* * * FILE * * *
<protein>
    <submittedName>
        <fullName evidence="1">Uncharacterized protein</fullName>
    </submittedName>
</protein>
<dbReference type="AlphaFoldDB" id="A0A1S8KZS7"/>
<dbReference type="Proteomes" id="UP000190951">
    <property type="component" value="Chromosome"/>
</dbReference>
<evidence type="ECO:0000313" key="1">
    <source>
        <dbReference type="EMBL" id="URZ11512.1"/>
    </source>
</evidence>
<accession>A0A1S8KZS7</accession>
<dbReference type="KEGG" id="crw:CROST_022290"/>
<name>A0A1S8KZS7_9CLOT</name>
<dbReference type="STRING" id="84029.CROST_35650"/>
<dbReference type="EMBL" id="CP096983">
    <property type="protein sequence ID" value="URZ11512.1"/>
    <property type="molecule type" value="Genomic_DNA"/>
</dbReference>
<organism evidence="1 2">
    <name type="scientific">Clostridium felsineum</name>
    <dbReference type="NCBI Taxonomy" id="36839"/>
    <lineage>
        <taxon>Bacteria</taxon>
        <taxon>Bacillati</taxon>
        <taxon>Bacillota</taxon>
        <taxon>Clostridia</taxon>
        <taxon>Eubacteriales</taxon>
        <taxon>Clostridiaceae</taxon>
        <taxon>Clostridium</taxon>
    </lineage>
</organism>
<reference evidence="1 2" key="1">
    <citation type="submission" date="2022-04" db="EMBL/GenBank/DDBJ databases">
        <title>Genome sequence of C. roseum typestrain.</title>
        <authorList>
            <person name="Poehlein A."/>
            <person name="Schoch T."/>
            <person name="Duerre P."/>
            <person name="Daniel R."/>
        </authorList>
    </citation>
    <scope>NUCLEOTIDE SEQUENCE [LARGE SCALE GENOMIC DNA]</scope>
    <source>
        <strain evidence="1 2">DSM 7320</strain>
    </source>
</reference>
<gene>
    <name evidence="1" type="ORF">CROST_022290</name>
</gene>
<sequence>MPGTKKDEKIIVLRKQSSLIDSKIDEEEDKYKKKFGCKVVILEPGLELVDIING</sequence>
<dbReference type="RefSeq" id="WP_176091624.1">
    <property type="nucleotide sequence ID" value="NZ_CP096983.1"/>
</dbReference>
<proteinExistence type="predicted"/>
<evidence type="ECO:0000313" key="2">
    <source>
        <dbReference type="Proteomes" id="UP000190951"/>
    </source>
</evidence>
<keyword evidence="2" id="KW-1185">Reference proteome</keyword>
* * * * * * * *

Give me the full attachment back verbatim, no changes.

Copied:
<protein>
    <submittedName>
        <fullName evidence="1">Uncharacterized protein</fullName>
    </submittedName>
</protein>
<dbReference type="AlphaFoldDB" id="A0A1S8KZS7"/>
<dbReference type="Proteomes" id="UP000190951">
    <property type="component" value="Chromosome"/>
</dbReference>
<evidence type="ECO:0000313" key="1">
    <source>
        <dbReference type="EMBL" id="URZ11512.1"/>
    </source>
</evidence>
<accession>A0A1S8KZS7</accession>
<dbReference type="KEGG" id="crw:CROST_022290"/>
<name>A0A1S8KZS7_9CLOT</name>
<dbReference type="STRING" id="84029.CROST_35650"/>
<dbReference type="EMBL" id="CP096983">
    <property type="protein sequence ID" value="URZ11512.1"/>
    <property type="molecule type" value="Genomic_DNA"/>
</dbReference>
<organism evidence="1 2">
    <name type="scientific">Clostridium felsineum</name>
    <dbReference type="NCBI Taxonomy" id="36839"/>
    <lineage>
        <taxon>Bacteria</taxon>
        <taxon>Bacillati</taxon>
        <taxon>Bacillota</taxon>
        <taxon>Clostridia</taxon>
        <taxon>Eubacteriales</taxon>
        <taxon>Clostridiaceae</taxon>
        <taxon>Clostridium</taxon>
    </lineage>
</organism>
<reference evidence="1 2" key="1">
    <citation type="submission" date="2022-04" db="EMBL/GenBank/DDBJ databases">
        <title>Genome sequence of C. roseum typestrain.</title>
        <authorList>
            <person name="Poehlein A."/>
            <person name="Schoch T."/>
            <person name="Duerre P."/>
            <person name="Daniel R."/>
        </authorList>
    </citation>
    <scope>NUCLEOTIDE SEQUENCE [LARGE SCALE GENOMIC DNA]</scope>
    <source>
        <strain evidence="1 2">DSM 7320</strain>
    </source>
</reference>
<gene>
    <name evidence="1" type="ORF">CROST_022290</name>
</gene>
<sequence>MPGTKKDEKIIVLRKQSSLIDSKIDEEEDKYKKKFGCKVVILEPGLELVDIING</sequence>
<dbReference type="RefSeq" id="WP_176091624.1">
    <property type="nucleotide sequence ID" value="NZ_CP096983.1"/>
</dbReference>
<proteinExistence type="predicted"/>
<evidence type="ECO:0000313" key="2">
    <source>
        <dbReference type="Proteomes" id="UP000190951"/>
    </source>
</evidence>
<keyword evidence="2" id="KW-1185">Reference proteome</keyword>